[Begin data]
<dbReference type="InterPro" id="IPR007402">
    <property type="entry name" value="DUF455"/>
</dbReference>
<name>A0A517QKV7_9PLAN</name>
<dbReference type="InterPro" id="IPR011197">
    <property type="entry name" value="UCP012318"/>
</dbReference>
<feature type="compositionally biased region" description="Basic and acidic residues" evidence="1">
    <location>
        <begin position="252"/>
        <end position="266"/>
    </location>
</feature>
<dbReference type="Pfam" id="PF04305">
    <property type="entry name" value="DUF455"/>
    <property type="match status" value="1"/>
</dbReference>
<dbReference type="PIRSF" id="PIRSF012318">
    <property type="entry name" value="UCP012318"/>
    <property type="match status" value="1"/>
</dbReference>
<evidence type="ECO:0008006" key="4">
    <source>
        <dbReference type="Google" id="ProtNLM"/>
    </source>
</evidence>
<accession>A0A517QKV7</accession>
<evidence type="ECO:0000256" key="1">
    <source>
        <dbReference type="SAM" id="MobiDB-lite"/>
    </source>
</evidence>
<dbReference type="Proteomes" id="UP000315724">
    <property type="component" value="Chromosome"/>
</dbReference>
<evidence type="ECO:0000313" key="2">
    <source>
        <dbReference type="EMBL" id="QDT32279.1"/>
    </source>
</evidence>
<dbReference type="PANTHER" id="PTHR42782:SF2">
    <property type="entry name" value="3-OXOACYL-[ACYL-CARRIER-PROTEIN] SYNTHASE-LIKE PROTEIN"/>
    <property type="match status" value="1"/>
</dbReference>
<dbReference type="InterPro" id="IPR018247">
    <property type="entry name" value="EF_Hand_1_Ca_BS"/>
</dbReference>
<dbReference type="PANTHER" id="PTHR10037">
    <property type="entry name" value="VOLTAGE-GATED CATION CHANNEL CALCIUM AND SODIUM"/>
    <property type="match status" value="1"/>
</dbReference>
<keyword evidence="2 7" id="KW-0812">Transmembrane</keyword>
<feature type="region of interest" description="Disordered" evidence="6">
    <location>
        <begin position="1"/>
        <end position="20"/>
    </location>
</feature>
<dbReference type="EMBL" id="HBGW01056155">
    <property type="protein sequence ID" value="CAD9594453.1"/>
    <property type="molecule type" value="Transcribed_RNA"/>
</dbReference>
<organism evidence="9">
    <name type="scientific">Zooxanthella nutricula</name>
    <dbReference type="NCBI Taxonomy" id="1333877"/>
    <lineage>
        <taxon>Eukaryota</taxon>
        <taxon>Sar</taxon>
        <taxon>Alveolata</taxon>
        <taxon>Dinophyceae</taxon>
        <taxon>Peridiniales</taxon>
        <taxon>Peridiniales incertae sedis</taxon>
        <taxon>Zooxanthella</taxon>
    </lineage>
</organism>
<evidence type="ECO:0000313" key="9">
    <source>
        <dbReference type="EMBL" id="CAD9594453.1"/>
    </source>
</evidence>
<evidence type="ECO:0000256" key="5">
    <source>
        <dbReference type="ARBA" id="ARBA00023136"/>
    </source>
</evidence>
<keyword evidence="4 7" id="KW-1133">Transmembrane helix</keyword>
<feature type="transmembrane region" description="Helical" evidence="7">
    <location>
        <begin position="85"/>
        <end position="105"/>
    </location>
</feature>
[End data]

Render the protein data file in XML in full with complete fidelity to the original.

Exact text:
<dbReference type="InterPro" id="IPR007402">
    <property type="entry name" value="DUF455"/>
</dbReference>
<name>A0A517QKV7_9PLAN</name>
<dbReference type="InterPro" id="IPR011197">
    <property type="entry name" value="UCP012318"/>
</dbReference>
<feature type="compositionally biased region" description="Basic and acidic residues" evidence="1">
    <location>
        <begin position="252"/>
        <end position="266"/>
    </location>
</feature>
<dbReference type="Pfam" id="PF04305">
    <property type="entry name" value="DUF455"/>
    <property type="match status" value="1"/>
</dbReference>
<dbReference type="PIRSF" id="PIRSF012318">
    <property type="entry name" value="UCP012318"/>
    <property type="match status" value="1"/>
</dbReference>
<evidence type="ECO:0008006" key="4">
    <source>
        <dbReference type="Google" id="ProtNLM"/>
    </source>
</evidence>
<accession>A0A517QKV7</accession>
<evidence type="ECO:0000256" key="1">
    <source>
        <dbReference type="SAM" id="MobiDB-lite"/>
    </source>
</evidence>
<dbReference type="Proteomes" id="UP000315724">
    <property type="component" value="Chromosome"/>
</dbReference>
<evidence type="ECO:0000313" key="2">
    <source>
        <dbReference type="EMBL" id="QDT32279.1"/>
    </source>
</evidence>
<dbReference type="PANTHER" id="PTHR42782:SF2">
    <property type="entry name" value="3-OXOACYL-[ACYL-CARRIER-PROTEIN] SYNTHASE-LIKE PROTEIN"/>
    <property type="match status" value="1"/>
</dbReference>
<dbReference type="InterPro" id="IPR018247">
    <property type="entry name" value="EF_Hand_1_Ca_BS"/>
</dbReference>
<dbReference type="PANTHER" id="PTHR10037">
    <property type="entry name" value="VOLTAGE-GATED CATION CHANNEL CALCIUM AND SODIUM"/>
    <property type="match status" value="1"/>
</dbReference>
<keyword evidence="2 7" id="KW-0812">Transmembrane</keyword>
<feature type="region of interest" description="Disordered" evidence="6">
    <location>
        <begin position="1"/>
        <end position="20"/>
    </location>
</feature>
<dbReference type="EMBL" id="HBGW01056155">
    <property type="protein sequence ID" value="CAD9594453.1"/>
    <property type="molecule type" value="Transcribed_RNA"/>
</dbReference>
<organism evidence="9">
    <name type="scientific">Zooxanthella nutricula</name>
    <dbReference type="NCBI Taxonomy" id="1333877"/>
    <lineage>
        <taxon>Eukaryota</taxon>
        <taxon>Sar</taxon>
        <taxon>Alveolata</taxon>
        <taxon>Dinophyceae</taxon>
        <taxon>Peridiniales</taxon>
        <taxon>Peridiniales incertae sedis</taxon>
        <taxon>Zooxanthella</taxon>
    </lineage>
</organism>
<evidence type="ECO:0000313" key="9">
    <source>
        <dbReference type="EMBL" id="CAD9594453.1"/>
    </source>
</evidence>
<evidence type="ECO:0000256" key="5">
    <source>
        <dbReference type="ARBA" id="ARBA00023136"/>
    </source>
</evidence>
<keyword evidence="4 7" id="KW-1133">Transmembrane helix</keyword>
<feature type="transmembrane region" description="Helical" evidence="7">
    <location>
        <begin position="85"/>
        <end position="105"/>
    </location>
</feature>